ReduxReview:  Maybe I'm just not a Firefall fan as I keep losing interest with each single I hear. This one sounds like a Fleetwood Mac knock-off. It just seems with all their personnel changes and other issues the band lost their identity. While not as bad of a song as their previous single "Love That Got Away," this is still nothing I'd expect to go Top 40.

ReduxRating:  4/10

Trivia:  This song is a duet between Firefall's Rick Roberts and singer/guitarist Lisa Nemzo. In addition to touring with Firefall and other artists like Bonnie Raitt and Heart, Nemzo has issued several solo albums including some in Germany where she has had a following.


Monday, July 22, 2013

"Living In a Fantasy" by Leo Sayer

Song#:  0465
Date:  01/24/1981
Debut:  85
Peak:  23
Weeks:  12
Genre:  Pop

Pop Bits:  Sayer had rebounded on the US pop chart with the #2 "More Than I Can Say" and his album "Living In a Fantasy" returned him to the album Top 40. His producer and co-writer for the album was Alan Tarney who was having a good run of chart success writing and producing for Cliff Richard. Unfortunately, both this title-track single and the album would mark the last appearance on the US charts for Sayer.

ReduxReview:  With the Tarney touch, Sayer's LP features some solid pop tunes like this one. I like the song, but I think it could have benefited from a rockier arrangement. It is a little subdued and perhaps something a little more forceful might have gotten the song into the Top 10, as I think it is worthy. But as-is it remains just a good listen.

ReduxRating:  6/10

Trivia:  Although this would be Sayer's last US pop chart song, he would go on to have a few more minor hits in his native UK. However, in 2006 he would find himself with an unexpected #1 UK hit when "Thunder in My Heart" reached the top spot. Sayer originally recorded the tune in 1977 and it reached #22 on the UK chart. But then in 2006, a musician/DJ named Meck revisited and remixed the song and it put Sayer back in the #1 spot.


"I Don't Want to Know Your Name" by Glen Campbell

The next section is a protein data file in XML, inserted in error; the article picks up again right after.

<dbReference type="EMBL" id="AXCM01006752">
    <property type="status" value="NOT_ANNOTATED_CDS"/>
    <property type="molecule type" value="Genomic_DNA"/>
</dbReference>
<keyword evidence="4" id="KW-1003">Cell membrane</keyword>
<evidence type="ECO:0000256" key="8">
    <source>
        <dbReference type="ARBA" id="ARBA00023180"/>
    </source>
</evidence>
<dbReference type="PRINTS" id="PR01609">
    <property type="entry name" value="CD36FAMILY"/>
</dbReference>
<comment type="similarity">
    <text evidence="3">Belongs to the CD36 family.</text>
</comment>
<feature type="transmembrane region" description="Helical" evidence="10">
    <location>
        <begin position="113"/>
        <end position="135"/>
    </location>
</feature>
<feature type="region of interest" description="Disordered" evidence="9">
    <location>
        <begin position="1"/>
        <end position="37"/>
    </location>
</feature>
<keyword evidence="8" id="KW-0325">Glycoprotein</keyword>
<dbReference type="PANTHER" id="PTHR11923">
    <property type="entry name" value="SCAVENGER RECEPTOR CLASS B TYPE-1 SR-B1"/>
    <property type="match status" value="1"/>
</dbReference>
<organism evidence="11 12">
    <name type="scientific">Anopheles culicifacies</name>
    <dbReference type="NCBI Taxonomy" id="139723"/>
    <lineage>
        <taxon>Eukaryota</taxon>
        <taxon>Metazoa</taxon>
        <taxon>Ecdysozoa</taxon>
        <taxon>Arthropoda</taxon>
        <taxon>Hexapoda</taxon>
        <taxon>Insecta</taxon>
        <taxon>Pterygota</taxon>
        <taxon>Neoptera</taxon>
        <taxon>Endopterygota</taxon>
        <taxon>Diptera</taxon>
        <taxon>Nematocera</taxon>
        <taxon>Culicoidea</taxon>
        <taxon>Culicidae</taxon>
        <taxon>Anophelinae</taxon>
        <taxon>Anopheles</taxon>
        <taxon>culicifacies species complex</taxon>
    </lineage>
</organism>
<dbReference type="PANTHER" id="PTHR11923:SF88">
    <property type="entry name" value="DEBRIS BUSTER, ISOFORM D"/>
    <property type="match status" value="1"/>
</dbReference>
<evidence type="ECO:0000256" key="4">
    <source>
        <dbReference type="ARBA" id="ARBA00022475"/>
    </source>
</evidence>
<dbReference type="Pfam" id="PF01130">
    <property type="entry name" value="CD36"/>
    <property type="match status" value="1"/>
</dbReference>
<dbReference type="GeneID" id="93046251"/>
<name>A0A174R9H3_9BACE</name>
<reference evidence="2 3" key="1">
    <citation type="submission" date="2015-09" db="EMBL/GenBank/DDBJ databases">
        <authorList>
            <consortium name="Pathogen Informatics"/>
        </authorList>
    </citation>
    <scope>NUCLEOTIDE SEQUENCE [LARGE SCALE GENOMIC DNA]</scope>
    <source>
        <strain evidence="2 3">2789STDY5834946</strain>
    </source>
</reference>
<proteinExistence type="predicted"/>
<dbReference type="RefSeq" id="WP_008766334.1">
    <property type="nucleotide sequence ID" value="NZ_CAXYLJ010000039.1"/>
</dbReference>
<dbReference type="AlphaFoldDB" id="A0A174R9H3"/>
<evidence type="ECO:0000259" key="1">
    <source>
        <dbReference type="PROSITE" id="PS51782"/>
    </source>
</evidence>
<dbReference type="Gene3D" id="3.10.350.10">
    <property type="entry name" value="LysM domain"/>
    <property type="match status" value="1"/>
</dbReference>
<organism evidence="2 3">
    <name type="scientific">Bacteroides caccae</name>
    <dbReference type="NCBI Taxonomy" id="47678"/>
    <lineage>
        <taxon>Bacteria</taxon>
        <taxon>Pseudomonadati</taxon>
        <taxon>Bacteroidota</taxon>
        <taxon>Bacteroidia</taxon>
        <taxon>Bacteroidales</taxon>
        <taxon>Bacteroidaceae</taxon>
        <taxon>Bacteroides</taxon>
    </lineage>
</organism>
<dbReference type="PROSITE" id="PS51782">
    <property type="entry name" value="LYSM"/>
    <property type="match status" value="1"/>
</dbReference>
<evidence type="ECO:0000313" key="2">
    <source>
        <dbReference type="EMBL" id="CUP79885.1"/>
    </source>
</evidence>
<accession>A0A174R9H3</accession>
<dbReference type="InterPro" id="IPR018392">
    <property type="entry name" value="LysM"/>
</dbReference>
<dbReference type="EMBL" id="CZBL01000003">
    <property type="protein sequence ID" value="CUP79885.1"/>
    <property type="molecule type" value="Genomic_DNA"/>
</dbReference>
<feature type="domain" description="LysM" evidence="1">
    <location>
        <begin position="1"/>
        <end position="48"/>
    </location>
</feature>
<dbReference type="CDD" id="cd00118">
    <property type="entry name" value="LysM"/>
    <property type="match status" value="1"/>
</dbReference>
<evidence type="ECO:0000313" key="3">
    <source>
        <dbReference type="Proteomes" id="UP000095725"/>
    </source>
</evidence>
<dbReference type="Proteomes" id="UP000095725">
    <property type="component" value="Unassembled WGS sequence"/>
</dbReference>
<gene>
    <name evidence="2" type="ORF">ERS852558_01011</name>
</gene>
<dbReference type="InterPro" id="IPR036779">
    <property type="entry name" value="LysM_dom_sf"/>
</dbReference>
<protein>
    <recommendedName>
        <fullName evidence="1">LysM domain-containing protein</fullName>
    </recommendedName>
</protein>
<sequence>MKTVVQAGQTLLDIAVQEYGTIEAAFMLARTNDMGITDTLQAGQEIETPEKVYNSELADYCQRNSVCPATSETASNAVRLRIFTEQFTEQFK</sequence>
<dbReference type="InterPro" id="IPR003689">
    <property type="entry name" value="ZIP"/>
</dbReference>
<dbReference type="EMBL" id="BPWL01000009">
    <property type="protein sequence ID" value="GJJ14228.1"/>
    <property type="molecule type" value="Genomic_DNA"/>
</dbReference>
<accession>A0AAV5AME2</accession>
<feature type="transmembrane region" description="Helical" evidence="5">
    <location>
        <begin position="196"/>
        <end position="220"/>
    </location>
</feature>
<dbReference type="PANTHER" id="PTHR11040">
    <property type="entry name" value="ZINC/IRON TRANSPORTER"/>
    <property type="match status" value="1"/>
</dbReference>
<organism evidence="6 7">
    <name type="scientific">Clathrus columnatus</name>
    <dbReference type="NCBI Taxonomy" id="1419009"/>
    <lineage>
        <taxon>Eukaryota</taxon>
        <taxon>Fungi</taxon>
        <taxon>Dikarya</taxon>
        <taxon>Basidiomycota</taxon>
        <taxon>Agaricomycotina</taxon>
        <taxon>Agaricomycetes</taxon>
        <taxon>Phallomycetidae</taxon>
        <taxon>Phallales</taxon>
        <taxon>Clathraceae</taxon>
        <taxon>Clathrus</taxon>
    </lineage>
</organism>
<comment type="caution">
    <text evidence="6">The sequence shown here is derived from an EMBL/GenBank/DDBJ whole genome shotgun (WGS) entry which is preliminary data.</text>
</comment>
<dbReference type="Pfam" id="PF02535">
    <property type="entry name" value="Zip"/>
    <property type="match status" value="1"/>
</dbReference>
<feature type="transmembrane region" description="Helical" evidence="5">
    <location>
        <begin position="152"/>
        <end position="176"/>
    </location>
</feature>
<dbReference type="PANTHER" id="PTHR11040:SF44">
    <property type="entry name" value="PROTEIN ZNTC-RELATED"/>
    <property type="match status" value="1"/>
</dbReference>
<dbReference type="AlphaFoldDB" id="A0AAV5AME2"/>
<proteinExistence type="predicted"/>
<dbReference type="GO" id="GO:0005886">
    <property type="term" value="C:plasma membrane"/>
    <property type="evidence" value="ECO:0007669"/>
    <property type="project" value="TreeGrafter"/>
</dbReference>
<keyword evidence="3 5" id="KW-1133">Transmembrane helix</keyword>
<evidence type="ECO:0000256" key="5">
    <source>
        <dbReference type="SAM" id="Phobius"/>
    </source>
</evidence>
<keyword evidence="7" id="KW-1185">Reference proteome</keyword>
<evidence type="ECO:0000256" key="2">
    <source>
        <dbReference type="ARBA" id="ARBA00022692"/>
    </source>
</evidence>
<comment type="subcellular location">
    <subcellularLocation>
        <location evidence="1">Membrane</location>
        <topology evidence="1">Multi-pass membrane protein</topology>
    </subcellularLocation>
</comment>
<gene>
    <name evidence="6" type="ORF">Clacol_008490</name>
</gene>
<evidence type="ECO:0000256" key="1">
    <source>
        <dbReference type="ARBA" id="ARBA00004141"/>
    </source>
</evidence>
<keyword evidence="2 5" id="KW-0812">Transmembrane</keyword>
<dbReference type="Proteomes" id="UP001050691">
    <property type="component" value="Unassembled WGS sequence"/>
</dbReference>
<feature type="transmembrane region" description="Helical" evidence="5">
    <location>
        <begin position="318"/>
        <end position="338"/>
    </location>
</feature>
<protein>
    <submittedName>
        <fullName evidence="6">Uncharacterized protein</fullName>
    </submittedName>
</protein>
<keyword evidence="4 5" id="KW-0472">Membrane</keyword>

Song#:  0464
Date:  01/24/1981
Debut:  87
Peak:  65
Weeks:  5
Genre:  Pop, Country Crossover

Pop Bits:  Campbell's last chart entry, his duet with Rita Coolidge "Somethin' 'Bout You Baby I Like," just missed the Top 40. His follow-up single was the theme from the Clint Eastwood film "Any Which Way You Can," but it failed to hit the pop chart even though peaking at #10 on the country chart. The song was included on Campbell's next album "It's the World Gone Crazy," so that makes this single the second from the album. This time, he got back on the pop chart, but it couldn't crack the top half of the chart.

ReduxReview:  I almost really like this song. The verses are good, but when it transitions to the 50's-ish chorus, it kind of loses me. It's like two songs mashed together and I don't think it works. Campbell sounds great as usual, but this song is not one of my faves of his.

ReduxRating:  4/10

Trivia:  Campbell also dabbled in acting along the way with his most famous role opposite John Wayne in 1969's "True Grit." He also made an appearance in "Any Which Way You Can" as a singer in a bar. His only real starring role was the title character of 1970's "Norwood." Although not a major hit, the film did get his co-star, football player Joe Namath, a Golden Globe nomination for Most Promising Newcomer.


Sunday, July 21, 2013

"Wynken Blynken and Nod" by The Doobie Brothers

Song#:  0463
Date:  01/24/1981
Debut:  88
Peak:  76
Weeks:  4
Genre:  Pop, Children's

Pop Bits:  The Doobie's had recently released their "One Step Closer" album, which would be their last one for nine years, when this single was issued. The song doesn't appear on that album, but was part of a song collection put out by the children's program "Sesame Street." The album "In Harmony: A Sesame Street Record" featured popular artists singing either children-based songs or songs reflective of the show's message. This first installment of the LP received a Grammy award for Best Recording for Children and this single unusually found its way to the pop chart. The album sold well and it paved the way for a second edition called "Harmony 2," which also won a Grammy.

ReduxReview:  It is a bit hard to judge this as a real Doobie's song because it is just them contributing a children's song to an album and it oddly showed up on the pop chart. Even though meant for children, they do it in a nice pop/AC way and if it had different lyrics, it might have been an interesting album track. I think they did a very nice job with it, but still nothing I'd purposely call up for a listen.

ReduxRating:  5/10

Trivia:  The follow-up album, "Harmony 2," featured a live version of "Santa Claus Is Comin' to Town" by Bruce Springsteen. It was the song's first appearance on record and at the time the album was the only place to get it as it was not part of any Springsteen album. It has since been part of other Christmas compilations and on at least one Springsteen compilation and it has become a perennial radio favorite.